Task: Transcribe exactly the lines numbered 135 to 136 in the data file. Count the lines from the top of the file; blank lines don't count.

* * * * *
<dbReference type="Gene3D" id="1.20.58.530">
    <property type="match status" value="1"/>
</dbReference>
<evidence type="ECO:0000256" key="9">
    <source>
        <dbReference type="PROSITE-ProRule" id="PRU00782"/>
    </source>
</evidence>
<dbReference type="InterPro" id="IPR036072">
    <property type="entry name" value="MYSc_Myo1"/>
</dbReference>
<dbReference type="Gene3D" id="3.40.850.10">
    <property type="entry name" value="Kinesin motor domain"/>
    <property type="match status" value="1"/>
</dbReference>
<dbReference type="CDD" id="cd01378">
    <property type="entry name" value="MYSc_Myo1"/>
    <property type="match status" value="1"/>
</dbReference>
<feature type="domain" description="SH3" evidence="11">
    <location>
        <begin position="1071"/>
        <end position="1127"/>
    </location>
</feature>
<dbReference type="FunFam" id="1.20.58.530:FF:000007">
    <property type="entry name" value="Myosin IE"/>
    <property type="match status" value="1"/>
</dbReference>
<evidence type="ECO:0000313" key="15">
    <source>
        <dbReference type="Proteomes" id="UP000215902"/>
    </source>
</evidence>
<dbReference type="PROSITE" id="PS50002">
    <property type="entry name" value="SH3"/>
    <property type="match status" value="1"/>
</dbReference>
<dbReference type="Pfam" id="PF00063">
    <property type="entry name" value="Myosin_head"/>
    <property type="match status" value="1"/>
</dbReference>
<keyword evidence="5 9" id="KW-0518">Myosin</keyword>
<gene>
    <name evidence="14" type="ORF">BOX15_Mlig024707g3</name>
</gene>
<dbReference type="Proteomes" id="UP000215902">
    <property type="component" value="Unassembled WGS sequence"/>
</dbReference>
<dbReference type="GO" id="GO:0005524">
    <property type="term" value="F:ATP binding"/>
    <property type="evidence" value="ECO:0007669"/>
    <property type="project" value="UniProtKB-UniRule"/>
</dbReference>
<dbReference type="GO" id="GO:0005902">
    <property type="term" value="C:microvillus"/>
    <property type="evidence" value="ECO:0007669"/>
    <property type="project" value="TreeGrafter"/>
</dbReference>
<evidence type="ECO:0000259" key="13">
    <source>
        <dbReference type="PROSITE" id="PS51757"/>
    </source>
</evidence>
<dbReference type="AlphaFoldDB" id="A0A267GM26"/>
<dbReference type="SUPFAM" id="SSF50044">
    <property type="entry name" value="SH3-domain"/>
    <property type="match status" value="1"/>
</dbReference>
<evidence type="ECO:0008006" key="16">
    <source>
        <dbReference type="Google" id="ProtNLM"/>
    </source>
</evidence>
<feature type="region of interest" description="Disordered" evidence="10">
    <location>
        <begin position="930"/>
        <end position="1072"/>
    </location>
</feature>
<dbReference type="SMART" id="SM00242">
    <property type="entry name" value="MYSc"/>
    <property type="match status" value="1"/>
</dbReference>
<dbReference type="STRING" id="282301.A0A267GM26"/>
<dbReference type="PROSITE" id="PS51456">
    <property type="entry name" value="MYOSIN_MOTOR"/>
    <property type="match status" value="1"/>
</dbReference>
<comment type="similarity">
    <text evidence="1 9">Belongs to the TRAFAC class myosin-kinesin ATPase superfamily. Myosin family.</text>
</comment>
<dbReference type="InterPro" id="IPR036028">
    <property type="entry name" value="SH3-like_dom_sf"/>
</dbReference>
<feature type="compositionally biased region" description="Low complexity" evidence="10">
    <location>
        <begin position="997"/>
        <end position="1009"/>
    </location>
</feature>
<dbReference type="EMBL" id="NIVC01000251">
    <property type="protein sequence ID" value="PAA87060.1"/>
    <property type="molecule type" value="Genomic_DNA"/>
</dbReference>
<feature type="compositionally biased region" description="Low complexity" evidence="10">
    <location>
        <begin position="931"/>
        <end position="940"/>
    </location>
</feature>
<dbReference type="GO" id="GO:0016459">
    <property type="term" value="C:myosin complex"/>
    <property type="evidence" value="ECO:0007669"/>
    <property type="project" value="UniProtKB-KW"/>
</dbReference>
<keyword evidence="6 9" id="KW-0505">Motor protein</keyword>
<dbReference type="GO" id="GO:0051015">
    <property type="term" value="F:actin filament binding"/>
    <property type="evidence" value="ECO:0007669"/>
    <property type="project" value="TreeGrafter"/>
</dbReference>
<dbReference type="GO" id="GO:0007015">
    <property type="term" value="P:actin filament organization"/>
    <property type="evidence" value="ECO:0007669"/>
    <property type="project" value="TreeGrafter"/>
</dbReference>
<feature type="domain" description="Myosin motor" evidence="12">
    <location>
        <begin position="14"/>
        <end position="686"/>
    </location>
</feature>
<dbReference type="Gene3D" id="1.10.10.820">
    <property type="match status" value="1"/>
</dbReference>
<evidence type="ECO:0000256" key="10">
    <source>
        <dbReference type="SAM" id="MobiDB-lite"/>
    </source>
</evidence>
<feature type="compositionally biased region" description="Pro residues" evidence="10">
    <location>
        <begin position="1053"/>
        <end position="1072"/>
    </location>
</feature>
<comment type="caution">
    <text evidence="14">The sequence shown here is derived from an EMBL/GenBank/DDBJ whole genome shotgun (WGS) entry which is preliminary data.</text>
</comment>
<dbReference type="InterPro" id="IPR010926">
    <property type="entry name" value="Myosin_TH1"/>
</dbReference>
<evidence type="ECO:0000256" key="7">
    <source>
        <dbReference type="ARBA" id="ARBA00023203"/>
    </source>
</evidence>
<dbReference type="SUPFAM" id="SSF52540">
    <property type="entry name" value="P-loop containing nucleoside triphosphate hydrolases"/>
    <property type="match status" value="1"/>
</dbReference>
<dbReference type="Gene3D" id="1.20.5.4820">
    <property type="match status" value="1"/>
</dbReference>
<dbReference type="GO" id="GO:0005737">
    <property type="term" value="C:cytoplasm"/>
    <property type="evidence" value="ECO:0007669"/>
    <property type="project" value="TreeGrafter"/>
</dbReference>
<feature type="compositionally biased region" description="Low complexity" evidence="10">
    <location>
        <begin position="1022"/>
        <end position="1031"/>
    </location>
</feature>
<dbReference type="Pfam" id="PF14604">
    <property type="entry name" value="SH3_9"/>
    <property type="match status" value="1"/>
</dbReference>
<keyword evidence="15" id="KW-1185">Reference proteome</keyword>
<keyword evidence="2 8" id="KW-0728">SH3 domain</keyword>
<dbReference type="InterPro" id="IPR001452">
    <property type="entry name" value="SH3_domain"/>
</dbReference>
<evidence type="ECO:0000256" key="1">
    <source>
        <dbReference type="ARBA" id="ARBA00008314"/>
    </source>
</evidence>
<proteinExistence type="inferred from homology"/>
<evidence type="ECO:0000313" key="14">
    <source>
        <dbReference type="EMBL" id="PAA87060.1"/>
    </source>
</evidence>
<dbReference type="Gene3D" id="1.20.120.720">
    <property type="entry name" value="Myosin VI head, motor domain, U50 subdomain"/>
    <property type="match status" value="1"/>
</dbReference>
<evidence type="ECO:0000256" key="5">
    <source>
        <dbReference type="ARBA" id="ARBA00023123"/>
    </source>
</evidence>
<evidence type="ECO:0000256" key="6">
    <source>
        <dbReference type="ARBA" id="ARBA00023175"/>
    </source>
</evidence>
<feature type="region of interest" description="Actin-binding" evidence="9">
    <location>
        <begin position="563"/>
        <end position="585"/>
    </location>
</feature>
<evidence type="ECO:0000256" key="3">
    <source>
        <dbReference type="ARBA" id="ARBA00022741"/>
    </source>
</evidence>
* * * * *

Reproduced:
    <property type="match status" value="1"/>
</dbReference>